Numerous efforts are underway to systematically collect and organize the functional information about genes. Our first goal is to assemble lists of functionally related genes from such collections. Following are sets of gene lists we gathered using publicly available resources: Gene Ontologies [24], KEGG pathways [25], Mouse Phenotypes [26], L2L lists of published differentially expressed genes [27], and miRBase predicted microRNA targets [28]. Additionally, we created lists of computationally predicted transcription factor targets, disease related gene lists based on text-processing GeneRIFs, and a limited set of custom created gene lists taken from the literature that were not found in the L2L database.

For a most of gene expression datasets we also performed unsupervised cluster analysis followed by in-depth functional annotation of the clustering structure. The cluster analysis was performed using the Bayesian model-based procedures [29,30] as well as simple hierarchical clustering. The functional annotation of the clustering structures was performed using the CLEAN framework [31]. The integrative browsing of the data and functional annotations is facilitated through the Functional TreeView (FTreeView) application which is a Java web-start based clustering browser [31] developed based on the open source Java TreeView browser [32]. Using FTreeView, one can identify clusters of genes based on their data profile and correlation with specific functional categories and use such gene lists to query and analyze genomics data in other datasets.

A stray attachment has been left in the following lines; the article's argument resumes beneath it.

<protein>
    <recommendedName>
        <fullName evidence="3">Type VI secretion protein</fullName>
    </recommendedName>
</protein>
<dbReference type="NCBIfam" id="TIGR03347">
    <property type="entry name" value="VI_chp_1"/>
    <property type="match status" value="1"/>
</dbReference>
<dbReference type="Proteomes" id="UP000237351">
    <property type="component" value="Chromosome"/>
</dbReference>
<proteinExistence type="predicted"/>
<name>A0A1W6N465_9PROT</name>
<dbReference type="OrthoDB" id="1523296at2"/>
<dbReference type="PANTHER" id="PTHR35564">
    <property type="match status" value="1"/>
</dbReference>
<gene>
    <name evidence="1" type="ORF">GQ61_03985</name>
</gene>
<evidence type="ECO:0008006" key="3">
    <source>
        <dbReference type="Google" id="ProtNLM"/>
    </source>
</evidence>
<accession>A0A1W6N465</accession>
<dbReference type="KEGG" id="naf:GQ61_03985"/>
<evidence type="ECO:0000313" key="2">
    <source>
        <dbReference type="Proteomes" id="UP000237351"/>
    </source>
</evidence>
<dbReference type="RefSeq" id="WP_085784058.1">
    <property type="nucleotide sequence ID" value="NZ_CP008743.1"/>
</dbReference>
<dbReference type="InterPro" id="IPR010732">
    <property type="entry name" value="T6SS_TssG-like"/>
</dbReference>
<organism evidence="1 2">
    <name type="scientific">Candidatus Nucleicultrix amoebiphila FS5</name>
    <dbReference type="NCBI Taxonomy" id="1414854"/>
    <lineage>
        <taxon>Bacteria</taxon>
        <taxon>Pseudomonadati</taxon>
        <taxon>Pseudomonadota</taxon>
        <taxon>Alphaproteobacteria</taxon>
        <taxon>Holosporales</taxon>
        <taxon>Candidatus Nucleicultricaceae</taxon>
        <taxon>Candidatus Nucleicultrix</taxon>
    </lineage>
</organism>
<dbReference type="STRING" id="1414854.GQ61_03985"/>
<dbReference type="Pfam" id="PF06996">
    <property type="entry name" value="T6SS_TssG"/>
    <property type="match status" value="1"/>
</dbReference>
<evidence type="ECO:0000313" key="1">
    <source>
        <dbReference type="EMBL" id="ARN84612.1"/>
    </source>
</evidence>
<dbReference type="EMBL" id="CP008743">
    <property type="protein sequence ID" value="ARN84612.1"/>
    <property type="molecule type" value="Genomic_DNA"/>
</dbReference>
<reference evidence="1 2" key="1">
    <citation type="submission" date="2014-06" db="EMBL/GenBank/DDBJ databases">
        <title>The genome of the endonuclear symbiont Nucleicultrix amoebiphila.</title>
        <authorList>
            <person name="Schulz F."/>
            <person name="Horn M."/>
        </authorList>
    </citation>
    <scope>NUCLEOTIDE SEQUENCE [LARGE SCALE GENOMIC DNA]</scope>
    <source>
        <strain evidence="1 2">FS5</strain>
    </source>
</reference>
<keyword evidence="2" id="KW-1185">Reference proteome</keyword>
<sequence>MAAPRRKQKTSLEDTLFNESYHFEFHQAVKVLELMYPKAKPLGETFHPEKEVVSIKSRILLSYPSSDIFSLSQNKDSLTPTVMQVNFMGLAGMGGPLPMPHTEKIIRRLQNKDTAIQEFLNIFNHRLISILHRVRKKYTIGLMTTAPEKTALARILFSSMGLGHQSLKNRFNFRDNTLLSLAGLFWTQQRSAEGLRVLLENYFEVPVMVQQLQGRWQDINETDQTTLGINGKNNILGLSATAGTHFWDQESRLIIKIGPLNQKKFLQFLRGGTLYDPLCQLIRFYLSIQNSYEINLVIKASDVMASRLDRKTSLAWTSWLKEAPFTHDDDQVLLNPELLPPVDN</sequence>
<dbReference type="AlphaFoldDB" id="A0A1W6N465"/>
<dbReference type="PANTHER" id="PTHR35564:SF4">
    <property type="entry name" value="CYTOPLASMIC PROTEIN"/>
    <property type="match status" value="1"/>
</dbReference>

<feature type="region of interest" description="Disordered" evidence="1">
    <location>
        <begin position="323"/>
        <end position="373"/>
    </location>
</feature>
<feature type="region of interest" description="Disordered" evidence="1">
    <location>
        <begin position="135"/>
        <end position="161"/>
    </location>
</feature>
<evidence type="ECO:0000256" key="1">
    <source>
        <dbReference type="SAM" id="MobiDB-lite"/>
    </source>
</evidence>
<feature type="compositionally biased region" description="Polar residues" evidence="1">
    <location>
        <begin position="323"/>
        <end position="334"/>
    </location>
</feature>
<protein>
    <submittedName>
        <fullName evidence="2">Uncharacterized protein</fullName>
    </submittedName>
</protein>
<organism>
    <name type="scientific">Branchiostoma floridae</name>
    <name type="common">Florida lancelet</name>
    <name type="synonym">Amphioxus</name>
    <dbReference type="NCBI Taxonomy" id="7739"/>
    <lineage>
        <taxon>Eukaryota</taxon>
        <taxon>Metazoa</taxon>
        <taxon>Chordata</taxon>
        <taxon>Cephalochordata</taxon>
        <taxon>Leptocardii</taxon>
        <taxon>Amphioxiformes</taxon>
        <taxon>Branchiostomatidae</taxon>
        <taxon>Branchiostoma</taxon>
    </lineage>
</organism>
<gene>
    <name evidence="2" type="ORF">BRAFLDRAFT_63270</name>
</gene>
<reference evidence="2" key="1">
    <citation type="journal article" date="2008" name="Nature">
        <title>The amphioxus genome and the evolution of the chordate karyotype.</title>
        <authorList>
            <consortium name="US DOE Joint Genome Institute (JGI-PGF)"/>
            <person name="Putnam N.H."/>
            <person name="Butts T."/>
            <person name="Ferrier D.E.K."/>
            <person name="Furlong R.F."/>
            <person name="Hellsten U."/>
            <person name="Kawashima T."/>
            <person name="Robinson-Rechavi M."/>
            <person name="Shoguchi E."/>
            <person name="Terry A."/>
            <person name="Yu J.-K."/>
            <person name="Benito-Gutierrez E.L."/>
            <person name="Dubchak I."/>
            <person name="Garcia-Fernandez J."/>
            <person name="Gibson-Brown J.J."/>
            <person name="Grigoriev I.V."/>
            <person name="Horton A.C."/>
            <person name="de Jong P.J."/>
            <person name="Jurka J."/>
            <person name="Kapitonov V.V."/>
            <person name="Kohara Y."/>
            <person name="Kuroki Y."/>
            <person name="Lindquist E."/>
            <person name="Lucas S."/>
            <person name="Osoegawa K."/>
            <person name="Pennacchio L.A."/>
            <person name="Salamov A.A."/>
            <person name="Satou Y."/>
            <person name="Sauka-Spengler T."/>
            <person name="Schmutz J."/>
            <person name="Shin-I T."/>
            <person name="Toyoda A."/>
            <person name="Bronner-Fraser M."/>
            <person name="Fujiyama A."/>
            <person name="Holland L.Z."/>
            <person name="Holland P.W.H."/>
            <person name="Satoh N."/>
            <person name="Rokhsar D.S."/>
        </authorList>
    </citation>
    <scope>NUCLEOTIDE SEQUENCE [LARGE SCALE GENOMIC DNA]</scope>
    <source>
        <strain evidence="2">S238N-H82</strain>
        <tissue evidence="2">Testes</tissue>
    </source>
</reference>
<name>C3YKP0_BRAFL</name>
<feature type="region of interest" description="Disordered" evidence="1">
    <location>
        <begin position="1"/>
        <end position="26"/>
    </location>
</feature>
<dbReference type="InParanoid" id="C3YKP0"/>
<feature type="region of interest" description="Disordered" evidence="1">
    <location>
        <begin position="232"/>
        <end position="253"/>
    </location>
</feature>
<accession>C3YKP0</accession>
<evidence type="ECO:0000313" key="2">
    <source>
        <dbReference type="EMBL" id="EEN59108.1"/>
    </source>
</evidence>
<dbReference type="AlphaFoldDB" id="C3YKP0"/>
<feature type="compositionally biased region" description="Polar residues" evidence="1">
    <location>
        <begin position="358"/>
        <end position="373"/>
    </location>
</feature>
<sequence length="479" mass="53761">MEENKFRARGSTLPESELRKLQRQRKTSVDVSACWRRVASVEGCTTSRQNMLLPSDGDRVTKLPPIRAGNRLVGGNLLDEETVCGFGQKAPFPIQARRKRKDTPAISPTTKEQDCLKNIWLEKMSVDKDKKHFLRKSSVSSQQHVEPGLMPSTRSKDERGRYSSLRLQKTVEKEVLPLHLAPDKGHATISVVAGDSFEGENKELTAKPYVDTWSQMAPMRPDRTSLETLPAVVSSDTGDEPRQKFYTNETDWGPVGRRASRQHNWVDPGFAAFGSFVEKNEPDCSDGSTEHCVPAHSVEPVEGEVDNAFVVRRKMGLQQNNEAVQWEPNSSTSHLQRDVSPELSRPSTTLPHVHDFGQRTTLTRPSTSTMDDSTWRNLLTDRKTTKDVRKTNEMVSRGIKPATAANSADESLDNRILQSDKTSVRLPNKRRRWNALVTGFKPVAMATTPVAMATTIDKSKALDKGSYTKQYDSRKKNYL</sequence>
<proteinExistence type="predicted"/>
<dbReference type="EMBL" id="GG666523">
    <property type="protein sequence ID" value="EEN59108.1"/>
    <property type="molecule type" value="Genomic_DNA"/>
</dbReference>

Genomics Portals genomics data

The vast majority of the genomics data deposited in our databases is public data downloaded from the major repositories (GEO, ArrayExpress, and UCSC Genome Browser), or produced by the computational analyses of genomics data (e.g. computationally predicted transcription factor binding sites). A small portion of the database is private data belonging to our collaborators which is accessible after a log-in. No registration or login is required for accessing the public data. In general, "genomics data" refers to genome-scale vector of measurements produced by various experimental assays (expression microarrays, CGH microarrays, ChIP-chip and ChIP-seq, etc.) or computationally constructed scores (CpG islands, transcription factor binding scores and microRNA target scores). Genomics datasets are organized thematically into different data portals. Different portals can contain datasets related to different diseases (e.g. Breast Cancer and Prostate Cancer), specific types of genomics data (e.g. Epigenomics and Transcription Factors), or different biological processes (e.g. Development). The same dataset can be assigned to different portals.